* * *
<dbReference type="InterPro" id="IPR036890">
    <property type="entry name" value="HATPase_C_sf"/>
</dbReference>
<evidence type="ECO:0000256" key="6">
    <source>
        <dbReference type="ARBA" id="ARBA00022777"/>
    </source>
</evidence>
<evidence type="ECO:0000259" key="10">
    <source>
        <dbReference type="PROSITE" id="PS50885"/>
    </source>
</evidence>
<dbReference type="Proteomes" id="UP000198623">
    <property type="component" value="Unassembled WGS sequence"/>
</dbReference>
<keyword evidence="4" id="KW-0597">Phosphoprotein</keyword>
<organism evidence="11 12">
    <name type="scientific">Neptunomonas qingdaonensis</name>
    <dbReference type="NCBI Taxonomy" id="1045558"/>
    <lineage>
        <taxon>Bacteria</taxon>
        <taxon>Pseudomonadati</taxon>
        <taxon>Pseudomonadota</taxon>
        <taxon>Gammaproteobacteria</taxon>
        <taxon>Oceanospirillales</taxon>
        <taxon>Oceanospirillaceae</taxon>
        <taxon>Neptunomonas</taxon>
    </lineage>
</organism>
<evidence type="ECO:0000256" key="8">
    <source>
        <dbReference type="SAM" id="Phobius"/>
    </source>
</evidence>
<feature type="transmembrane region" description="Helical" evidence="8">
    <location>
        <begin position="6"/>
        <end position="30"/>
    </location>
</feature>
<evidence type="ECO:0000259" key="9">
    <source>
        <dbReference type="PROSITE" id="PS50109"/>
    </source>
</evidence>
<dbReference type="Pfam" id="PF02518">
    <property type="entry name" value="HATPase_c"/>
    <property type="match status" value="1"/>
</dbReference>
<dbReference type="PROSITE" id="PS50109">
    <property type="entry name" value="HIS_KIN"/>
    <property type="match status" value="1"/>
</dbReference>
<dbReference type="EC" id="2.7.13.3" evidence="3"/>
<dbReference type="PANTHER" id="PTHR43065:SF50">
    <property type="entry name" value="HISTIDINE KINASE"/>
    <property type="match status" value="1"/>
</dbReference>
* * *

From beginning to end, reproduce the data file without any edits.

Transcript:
<dbReference type="InterPro" id="IPR036890">
    <property type="entry name" value="HATPase_C_sf"/>
</dbReference>
<evidence type="ECO:0000256" key="6">
    <source>
        <dbReference type="ARBA" id="ARBA00022777"/>
    </source>
</evidence>
<evidence type="ECO:0000259" key="10">
    <source>
        <dbReference type="PROSITE" id="PS50885"/>
    </source>
</evidence>
<dbReference type="Proteomes" id="UP000198623">
    <property type="component" value="Unassembled WGS sequence"/>
</dbReference>
<keyword evidence="4" id="KW-0597">Phosphoprotein</keyword>
<organism evidence="11 12">
    <name type="scientific">Neptunomonas qingdaonensis</name>
    <dbReference type="NCBI Taxonomy" id="1045558"/>
    <lineage>
        <taxon>Bacteria</taxon>
        <taxon>Pseudomonadati</taxon>
        <taxon>Pseudomonadota</taxon>
        <taxon>Gammaproteobacteria</taxon>
        <taxon>Oceanospirillales</taxon>
        <taxon>Oceanospirillaceae</taxon>
        <taxon>Neptunomonas</taxon>
    </lineage>
</organism>
<evidence type="ECO:0000256" key="8">
    <source>
        <dbReference type="SAM" id="Phobius"/>
    </source>
</evidence>
<feature type="transmembrane region" description="Helical" evidence="8">
    <location>
        <begin position="6"/>
        <end position="30"/>
    </location>
</feature>
<evidence type="ECO:0000259" key="9">
    <source>
        <dbReference type="PROSITE" id="PS50109"/>
    </source>
</evidence>
<dbReference type="Pfam" id="PF02518">
    <property type="entry name" value="HATPase_c"/>
    <property type="match status" value="1"/>
</dbReference>
<dbReference type="PROSITE" id="PS50109">
    <property type="entry name" value="HIS_KIN"/>
    <property type="match status" value="1"/>
</dbReference>
<dbReference type="EC" id="2.7.13.3" evidence="3"/>
<dbReference type="PANTHER" id="PTHR43065:SF50">
    <property type="entry name" value="HISTIDINE KINASE"/>
    <property type="match status" value="1"/>
</dbReference>